Topics

Kernel Configurations in the Tool Investigation and Code Improvement Subgroup


Lukas Bulwahn
 

Dear all,

In the last meeting, it was requested to share the kernel
configurations the Tool Investigation and Code Improvement Subgroup is
using.

We currently use:
- x86-64 tinyconfig: this can be created with 'make tinyconfig' for
initial investigations of tools (to get a small overview of the number
of findings on a very small config.)
- x86-64 defconfig without DRM, SOUND, USB for the CI system. You
can obtain the config with:

for clang-analyzer:

make CC=clang defconfig
scripts/config -d CONFIG_DRM
scripts/config -d CONFIG_SOUND
scripts/config -d CONFIG_USB_SUPPORT

for smatch:

make defconfig
scripts/config -d CONFIG_DRM
scripts/config -d CONFIG_SOUND
scripts/config -d CONFIG_USB_SUPPORT

If you have any feedback on this kernel configuration, please let us know.

As of now, it looks like a manageable code base to continue our investigations.

Best regards,

Lukas


elana.copperman@...
 

Following initial discussion with Lukas, here is a summary of some relevant guidelines:
  1. tinyconfiig is ok but still needs some tweaking so that you can boot the system (e.g., add support for initrd; printk output during kernel boot; ELF binaries; procfs; sysfs).
    Also, there have been some customized patches introduced over the years, so that tinyconfig does not exactly match default Linux release.
    You should work with a kernel that is standard, minimally bootable and supports kernel boot output. 
      
  2. Strategy:
    a) ELISA alone will never be able to fix all bugs at a faster rate than natural kernel growth introduces new bugs.
      Try to quantify your bug handling capacity and aim to have a kernel on which you can fix bugs at a faster rate than new ones are introduced on average as the system grows.
    b) Remove subsystems methodically (so that we have a clear scope of what is / is not covered), bringing it down to a size for which the number of errors is reasonable and scalable.
    c) Publicize your work and create incentive for others to tackle additional subsystems for their own needs, so that this can become a community effort.
      
  3. Candidates for removal from your test scope.  After a first scale down, compare output to capacity (see point 2 above), and we may then repeat the process until we get a kernel with which we can work effectively.
    a)  All architecture specific settings (including all Android settings)
    b) All vendor specific hardware interfaces.
    c) USB, DRM, sound as well as HI subsystems.
    d) Plug-n-play (PnP) device interfaces
    e) Deprecated ETH protocols (e.g., RARP; EGP; IGRP) as well as protocols which are relevant only with deleted subsystems (e.g., UCAN).
    f) Bluetooth functionality 
    g) Debug functionality
    i) Common functionality which is also removed from tinyconfig.  These may be needed, but according to our plan - whoever complains, is invited to do the work on any subsystem:
  • BLOCK
  • MULTIUSER
  • TIMERFD
  • MEMBARRIER
  • COMPAT_BRK
  • PROC_SYSCTL
  • Enable CONFIG_PREEMPT_NONE
Regards
Elana


From: devel@... <devel@...> on behalf of Lukas Bulwahn <lukas.bulwahn@...>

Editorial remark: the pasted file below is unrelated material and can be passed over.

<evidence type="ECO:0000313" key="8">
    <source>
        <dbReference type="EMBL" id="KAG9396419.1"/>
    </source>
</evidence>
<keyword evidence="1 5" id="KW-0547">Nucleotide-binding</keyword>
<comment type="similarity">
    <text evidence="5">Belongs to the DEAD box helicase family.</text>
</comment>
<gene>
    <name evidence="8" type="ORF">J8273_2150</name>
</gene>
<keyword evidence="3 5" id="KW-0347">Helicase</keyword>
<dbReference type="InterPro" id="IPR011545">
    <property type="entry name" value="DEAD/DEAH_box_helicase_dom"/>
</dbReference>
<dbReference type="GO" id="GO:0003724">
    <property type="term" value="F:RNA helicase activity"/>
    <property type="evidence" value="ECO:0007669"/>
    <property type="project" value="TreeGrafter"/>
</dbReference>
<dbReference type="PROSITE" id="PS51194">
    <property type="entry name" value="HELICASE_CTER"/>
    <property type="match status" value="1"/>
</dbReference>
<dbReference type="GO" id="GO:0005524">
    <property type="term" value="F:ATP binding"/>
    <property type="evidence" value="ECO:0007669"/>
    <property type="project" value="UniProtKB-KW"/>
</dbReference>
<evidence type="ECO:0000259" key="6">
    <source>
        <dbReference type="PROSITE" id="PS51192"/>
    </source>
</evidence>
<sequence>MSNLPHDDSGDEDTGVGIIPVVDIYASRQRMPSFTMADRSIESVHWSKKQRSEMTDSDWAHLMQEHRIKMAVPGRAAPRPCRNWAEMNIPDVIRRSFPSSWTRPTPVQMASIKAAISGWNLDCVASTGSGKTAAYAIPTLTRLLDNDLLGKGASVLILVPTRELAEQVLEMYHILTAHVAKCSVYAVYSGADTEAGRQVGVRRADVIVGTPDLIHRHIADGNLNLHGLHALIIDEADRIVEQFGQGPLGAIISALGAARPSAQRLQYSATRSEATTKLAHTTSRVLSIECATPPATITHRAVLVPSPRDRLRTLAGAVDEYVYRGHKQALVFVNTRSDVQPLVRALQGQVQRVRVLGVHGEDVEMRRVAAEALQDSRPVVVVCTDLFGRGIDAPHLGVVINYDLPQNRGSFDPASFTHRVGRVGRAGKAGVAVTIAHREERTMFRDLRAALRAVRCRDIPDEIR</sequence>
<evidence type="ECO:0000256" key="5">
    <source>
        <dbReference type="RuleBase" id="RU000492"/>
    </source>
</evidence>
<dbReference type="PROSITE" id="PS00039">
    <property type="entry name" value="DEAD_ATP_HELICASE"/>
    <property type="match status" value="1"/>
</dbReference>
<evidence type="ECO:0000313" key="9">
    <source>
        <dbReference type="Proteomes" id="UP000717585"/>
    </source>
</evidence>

Sent: Monday, November 30, 2020 2:01 PM
To: devel@... <devel@...>
Subject: [ELISA Technical Community] Kernel Configurations in the Tool Investigation and Code Improvement Subgroup
 
Dear all,

In the last meeting, it was requested to share the kernel
configurations the Tool Investigation and Code Improvement Subgroup is
using.

We currently use:
  - x86-64 tinyconfig: this can be created with 'make tinyconfig' for
initial investigations of tools (to get a small overview of the number
of findings on a very small config.)
  - x86-64 defconfig without DRM, SOUND, USB for the CI system. You
can obtain the config with:

for clang-analyzer:

make CC=clang defconfig
scripts/config -d CONFIG_DRM
scripts/config -d CONFIG_SOUND
scripts/config -d CONFIG_USB_SUPPORT

for smatch:

make defconfig
scripts/config -d CONFIG_DRM
scripts/config -d CONFIG_SOUND
scripts/config -d CONFIG_USB_SUPPORT

If you have any feedback on this kernel configuration, please let us know.

As of now, it looks like a manageable code base to continue our investigations.

Best regards,

Lukas






Lukas Bulwahn
 

On Tue, Dec 1, 2020 at 12:38 PM Elana Copperman
<Elana.Copperman@mobileye.com> wrote:

Following initial discussion with Lukas, here is a summary of some relevant guidelines:

tinyconfiig is ok but still needs some tweaking so that you can boot the system (e.g., add support for initrd; printk output during kernel boot; ELF binaries; procfs; sysfs).
Also, there have been some customized patches introduced over the years, so that tinyconfig does not exactly match default Linux release.
You should work with a kernel that is standard, minimally bootable and supports kernel boot output.

Strategy:
a) ELISA alone will never be able to fix all bugs at a faster rate than natural kernel growth introduces new bugs.
Try to quantify your bug handling capacity and aim to have a kernel on which you can fix bugs at a faster rate than new ones are introduced on average as the system grows.
b) Remove subsystems methodically (so that we have a clear scope of what is / is not covered), bringing it down to a size for which the number of errors is reasonable and scalable.
c) Publicize your work and create incentive for others to tackle additional subsystems for their own needs, so that this can become a community effort.
Thanks, Elana. This will be our strategy.

We will start tracking and fixing all new bugs on tinyconfig for a
small selection of tools, which should be doable by the current group
(I think it is doable with a few hours of work each week).

Then, we continue to add selectively more functionality and code that
we can handle, if the group of participants grows.

Lukas